Tom Bissell (Uzbekistan 1996-97) writes about Wm. T. Vollmann
The August issue of New Republic carries a long (and engaging) piece by Tom Bissell (Uzbekistan 1996–97) entitled, “You Are Now Entering The Demented Kingdom of William T. Vollmann.” Vollmann, as Tom writes, “has been churning out thick, conceptually audacious books faster than New York publishing could keep pace. From 1987 through 1993, for instance, Vollmann published eight books through five difference houses.”
It turns out that Tom Bissell first came upon Vollmann’s vast outpouring when he was 26 and an assistant at Henry Holt. Vollmann had sent in his manuscript, Rising Up and Rising Down, on compact disks that translated into 3,800 pages of paper Tom had to print out for his editor.
In an interview with Vollman this year, Bissell appears to have been taken back by the strangeness of the man who, among other things, was listed as a Unabomber suspect. Vollmann found out that only when he requested his FBI file. (His FBI file is 785 pages long, but he only received 294 pages from the government.
Also, Bissell reports that Vollmann, as a novelist, started hanging out with sex workers as a way to get to know and better understand women. Also, he sometimes dresses up as Doloress to better understand what it’s like to be a woman. (Vollmann, meanwhile, is married to a successful woman and they have one daughter.) Based on his research, Vollmann published The Royal Family in 2000, which Bissell describes as a “gargantuan novel about a private investigator chasing the so-called Queen of San Francisco’s prostitutes.” It runs 800 pages and has 593 chapters.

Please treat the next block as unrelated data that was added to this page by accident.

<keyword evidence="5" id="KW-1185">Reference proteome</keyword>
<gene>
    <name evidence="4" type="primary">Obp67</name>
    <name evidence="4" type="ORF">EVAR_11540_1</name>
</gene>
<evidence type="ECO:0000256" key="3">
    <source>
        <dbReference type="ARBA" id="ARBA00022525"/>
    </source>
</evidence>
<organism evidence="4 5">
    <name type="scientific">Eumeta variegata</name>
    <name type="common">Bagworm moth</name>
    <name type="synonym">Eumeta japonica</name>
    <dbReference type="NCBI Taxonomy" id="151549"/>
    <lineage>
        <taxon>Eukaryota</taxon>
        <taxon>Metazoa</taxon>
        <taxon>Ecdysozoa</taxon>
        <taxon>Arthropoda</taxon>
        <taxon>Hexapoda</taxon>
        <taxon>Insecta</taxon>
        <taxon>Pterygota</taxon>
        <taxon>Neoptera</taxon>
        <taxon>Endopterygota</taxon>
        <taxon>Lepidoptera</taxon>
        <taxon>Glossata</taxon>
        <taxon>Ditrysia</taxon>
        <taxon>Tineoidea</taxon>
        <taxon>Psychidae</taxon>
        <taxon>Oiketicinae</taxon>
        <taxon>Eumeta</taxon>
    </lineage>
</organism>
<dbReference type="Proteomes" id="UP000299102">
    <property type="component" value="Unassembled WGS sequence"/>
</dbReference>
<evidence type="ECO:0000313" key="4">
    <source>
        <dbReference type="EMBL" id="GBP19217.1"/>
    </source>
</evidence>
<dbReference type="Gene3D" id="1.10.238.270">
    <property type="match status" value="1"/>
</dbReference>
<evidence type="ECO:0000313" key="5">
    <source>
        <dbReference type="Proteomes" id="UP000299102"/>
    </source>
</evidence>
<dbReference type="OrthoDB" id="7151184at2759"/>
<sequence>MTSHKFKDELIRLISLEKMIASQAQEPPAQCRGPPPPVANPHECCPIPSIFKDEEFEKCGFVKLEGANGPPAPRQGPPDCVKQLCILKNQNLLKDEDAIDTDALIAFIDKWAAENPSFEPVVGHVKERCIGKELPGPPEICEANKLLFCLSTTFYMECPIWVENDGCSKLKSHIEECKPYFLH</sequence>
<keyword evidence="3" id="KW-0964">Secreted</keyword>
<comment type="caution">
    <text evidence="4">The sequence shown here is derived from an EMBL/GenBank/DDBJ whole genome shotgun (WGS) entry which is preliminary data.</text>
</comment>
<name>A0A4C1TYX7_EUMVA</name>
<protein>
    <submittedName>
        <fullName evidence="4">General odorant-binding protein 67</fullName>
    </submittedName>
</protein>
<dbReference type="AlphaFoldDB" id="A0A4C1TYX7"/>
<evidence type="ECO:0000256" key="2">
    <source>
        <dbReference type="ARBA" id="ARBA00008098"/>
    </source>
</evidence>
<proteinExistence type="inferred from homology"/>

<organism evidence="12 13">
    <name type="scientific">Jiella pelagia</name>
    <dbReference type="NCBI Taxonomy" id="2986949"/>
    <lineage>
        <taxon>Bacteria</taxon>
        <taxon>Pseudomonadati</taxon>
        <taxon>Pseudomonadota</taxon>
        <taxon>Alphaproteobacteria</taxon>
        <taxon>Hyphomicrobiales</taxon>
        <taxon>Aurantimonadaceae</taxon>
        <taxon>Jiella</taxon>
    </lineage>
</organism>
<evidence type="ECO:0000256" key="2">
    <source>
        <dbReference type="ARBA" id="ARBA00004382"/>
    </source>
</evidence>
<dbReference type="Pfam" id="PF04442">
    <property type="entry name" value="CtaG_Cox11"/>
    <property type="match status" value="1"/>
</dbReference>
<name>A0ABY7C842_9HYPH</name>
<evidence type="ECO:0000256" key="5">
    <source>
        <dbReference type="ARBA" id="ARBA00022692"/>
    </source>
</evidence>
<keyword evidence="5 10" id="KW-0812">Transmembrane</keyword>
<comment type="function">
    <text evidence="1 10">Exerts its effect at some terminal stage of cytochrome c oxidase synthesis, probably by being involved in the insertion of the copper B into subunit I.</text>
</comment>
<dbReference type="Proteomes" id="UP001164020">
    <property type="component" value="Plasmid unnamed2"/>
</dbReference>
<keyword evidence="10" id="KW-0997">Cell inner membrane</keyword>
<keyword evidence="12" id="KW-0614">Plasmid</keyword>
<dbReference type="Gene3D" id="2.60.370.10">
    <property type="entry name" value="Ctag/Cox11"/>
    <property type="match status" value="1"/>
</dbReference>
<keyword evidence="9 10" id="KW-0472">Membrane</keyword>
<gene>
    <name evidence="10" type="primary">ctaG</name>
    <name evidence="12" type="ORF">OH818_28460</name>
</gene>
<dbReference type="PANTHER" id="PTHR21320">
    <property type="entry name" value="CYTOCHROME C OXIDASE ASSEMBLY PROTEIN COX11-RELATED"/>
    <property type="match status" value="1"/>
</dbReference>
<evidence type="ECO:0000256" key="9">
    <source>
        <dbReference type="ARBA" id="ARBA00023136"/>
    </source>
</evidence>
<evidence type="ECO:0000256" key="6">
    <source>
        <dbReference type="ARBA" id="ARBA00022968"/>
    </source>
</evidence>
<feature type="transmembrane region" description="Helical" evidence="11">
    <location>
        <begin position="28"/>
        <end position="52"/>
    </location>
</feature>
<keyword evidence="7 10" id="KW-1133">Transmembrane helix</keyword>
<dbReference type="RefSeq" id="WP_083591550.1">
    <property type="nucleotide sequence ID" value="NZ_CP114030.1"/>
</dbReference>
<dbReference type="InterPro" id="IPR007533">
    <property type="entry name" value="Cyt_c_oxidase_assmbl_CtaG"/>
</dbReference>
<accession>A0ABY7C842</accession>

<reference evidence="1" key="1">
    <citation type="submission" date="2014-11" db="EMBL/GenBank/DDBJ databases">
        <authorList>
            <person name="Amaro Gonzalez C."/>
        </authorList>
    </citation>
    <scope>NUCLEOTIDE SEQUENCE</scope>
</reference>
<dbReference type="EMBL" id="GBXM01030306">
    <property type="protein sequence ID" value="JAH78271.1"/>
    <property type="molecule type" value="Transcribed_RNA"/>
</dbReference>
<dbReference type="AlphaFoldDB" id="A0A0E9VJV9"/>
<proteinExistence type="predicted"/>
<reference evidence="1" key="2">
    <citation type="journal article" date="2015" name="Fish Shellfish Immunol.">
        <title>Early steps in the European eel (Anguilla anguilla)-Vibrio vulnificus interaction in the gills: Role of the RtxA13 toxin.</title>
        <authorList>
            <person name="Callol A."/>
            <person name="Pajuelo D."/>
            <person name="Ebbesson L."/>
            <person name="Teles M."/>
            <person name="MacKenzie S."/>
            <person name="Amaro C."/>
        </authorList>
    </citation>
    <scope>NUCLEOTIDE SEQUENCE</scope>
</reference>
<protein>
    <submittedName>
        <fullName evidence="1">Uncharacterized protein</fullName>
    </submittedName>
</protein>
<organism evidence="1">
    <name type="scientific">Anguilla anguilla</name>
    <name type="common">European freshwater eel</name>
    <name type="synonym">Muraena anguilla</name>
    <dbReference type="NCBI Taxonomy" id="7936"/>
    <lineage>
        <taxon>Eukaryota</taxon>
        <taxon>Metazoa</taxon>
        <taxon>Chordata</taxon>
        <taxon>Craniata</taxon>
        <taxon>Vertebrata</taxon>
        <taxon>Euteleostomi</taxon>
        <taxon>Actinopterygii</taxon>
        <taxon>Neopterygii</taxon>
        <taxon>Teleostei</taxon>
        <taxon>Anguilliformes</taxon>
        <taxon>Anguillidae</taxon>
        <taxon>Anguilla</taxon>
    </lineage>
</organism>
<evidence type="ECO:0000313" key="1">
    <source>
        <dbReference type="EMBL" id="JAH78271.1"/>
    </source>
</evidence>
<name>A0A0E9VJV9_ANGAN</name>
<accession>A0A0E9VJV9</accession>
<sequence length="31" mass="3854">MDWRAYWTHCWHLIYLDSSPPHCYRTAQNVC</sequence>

Vollmann also paints. His most important artistic influences are Gauguin and Native American art, but he paints the female body. The majority of his models are sex workers who he paints in the nude. Bissell writes: “From where I was standing (in Vollmann’s studio) I counted at least two dozen vaginas, their fleshy machinery painstakingly drawn and then painted over with a delicate red slash.”
Bissell does a masterful job of interviewing (and observing) William T. Vollmann. He sums up the man, the artist, and the famous writer. It is an essay well worth the read.
— John Coyne
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